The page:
Cold weather for Washington, D.C., during the balance of this week will continue to lead to additional episodes of snow.
Indications are that winter will be in no hurry to leave. Waves of arctic air and the polar vortex sinking southward will make for a cold end to February and start to March.
Wednesday through Saturday, temperatures will struggle or fail to reach 40 F. Temperatures may fail to reach 32 F on Friday, despite sunshine. A high close to 50 F is more common in Washington, D.C., this time of year.
Brisk winds will create even lower AccuWeather.com RealFeel® temperatures.
In the wake of the accumulating snow from Tuesday, another storm was delivering a coating an inch or two of snow on Wednesday. A bit of rain and wet snow can fall on Saturday.
There could be another opportunity for snow around Washington, D.C., early next week.
Tune in to AccuWeather Live Midday every weekday at noon EST. We will be talking about the return of cold air in the Midwest and East, as well as more storms and the potential for rain in California.
Fall will make an early debut across the Northwest as October-like chill spreads across the region for the first week of September.
Even so, for the main population centers such as London, Birmingham and even Glasgow, it will be far from a washout.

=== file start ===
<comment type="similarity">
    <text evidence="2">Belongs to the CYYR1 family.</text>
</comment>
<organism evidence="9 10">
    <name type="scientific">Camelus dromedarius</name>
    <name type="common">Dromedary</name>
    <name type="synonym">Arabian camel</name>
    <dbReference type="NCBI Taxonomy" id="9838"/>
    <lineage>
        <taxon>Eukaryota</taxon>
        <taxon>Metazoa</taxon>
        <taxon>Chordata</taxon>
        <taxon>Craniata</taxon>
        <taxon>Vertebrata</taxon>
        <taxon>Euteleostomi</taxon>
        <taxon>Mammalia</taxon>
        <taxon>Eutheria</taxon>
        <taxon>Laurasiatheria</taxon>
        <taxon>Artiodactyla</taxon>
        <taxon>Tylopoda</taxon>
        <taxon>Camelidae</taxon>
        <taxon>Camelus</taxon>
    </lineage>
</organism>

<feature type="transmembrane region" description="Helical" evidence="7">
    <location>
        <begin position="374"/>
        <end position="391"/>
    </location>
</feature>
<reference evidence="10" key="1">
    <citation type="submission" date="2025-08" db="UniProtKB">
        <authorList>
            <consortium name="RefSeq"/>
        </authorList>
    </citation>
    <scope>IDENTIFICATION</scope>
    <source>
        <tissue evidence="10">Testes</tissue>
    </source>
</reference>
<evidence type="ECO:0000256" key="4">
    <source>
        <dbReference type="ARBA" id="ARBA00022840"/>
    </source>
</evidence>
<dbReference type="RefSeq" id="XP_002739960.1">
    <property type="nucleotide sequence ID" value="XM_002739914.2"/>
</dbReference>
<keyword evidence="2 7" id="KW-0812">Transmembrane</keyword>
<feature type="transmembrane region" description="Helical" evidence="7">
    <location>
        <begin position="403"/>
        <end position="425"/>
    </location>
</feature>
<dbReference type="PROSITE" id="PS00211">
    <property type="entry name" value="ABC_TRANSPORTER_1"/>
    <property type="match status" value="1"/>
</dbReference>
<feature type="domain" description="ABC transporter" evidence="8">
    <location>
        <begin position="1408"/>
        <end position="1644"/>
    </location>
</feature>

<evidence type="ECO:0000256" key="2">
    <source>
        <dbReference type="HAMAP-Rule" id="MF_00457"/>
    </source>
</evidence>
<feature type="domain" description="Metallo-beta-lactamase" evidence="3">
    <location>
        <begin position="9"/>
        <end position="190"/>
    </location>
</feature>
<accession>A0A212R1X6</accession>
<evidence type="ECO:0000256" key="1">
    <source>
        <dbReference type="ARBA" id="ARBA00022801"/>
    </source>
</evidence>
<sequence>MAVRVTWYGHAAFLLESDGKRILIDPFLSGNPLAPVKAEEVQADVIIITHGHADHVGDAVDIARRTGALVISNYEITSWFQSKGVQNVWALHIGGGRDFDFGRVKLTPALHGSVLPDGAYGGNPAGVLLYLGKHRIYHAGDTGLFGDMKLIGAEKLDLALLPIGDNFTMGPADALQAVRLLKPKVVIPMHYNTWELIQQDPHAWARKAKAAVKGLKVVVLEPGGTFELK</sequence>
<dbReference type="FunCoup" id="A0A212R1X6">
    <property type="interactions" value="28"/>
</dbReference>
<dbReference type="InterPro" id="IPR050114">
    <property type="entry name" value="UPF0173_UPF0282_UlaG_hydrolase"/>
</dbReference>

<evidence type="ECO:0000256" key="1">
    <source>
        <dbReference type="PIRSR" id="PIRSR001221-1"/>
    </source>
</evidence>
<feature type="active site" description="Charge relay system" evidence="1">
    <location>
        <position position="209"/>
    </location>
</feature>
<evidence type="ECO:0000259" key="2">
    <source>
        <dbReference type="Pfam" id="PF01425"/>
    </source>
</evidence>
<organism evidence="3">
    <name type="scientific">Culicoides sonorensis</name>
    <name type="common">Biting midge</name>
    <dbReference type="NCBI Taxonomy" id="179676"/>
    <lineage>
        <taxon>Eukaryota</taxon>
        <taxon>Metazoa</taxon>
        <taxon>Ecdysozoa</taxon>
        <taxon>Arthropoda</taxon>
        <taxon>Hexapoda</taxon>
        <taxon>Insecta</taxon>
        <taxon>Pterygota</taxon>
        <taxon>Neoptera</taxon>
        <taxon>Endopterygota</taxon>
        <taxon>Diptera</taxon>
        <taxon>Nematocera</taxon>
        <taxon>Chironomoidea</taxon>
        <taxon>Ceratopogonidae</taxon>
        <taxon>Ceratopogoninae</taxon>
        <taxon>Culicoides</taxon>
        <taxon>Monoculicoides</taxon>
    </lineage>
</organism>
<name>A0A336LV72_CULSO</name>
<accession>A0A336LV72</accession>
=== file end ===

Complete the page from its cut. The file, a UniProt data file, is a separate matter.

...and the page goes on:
While Hurricane Ignacio is expected to pass north of Hawaii early this week, the island chain will not be able to escape all of the impacts.
Fred became the second hurricane of the 2015 Atlantic season and will blast the Cape Verde Islands early this week.
Typhoons and building drought will impact more than one billion people in southeastern Asia this fall.
The combination of moisture from Erika and a non-tropical system will drench areas from Florida to the Carolina coast through Tuesday.
Milwaukee, WI (1988)
Hottest summer on record. Six days of 100 degrees or greater and 36 days of 90 or above. Average temperature of 73.8 beat the old record of 72.8 set in 1921 and 1955. The normal average tempera- ture for a summer in Milwaukee is 68.3 degrees.
Washington Co., IA (1897)
Hail fell and drifted in piles 6 feet deep in Washington County.
Yuma, AZ (1950)
123 degrees - hottest temperature ever in Yuma. Yuma is the hottest city in the U.S.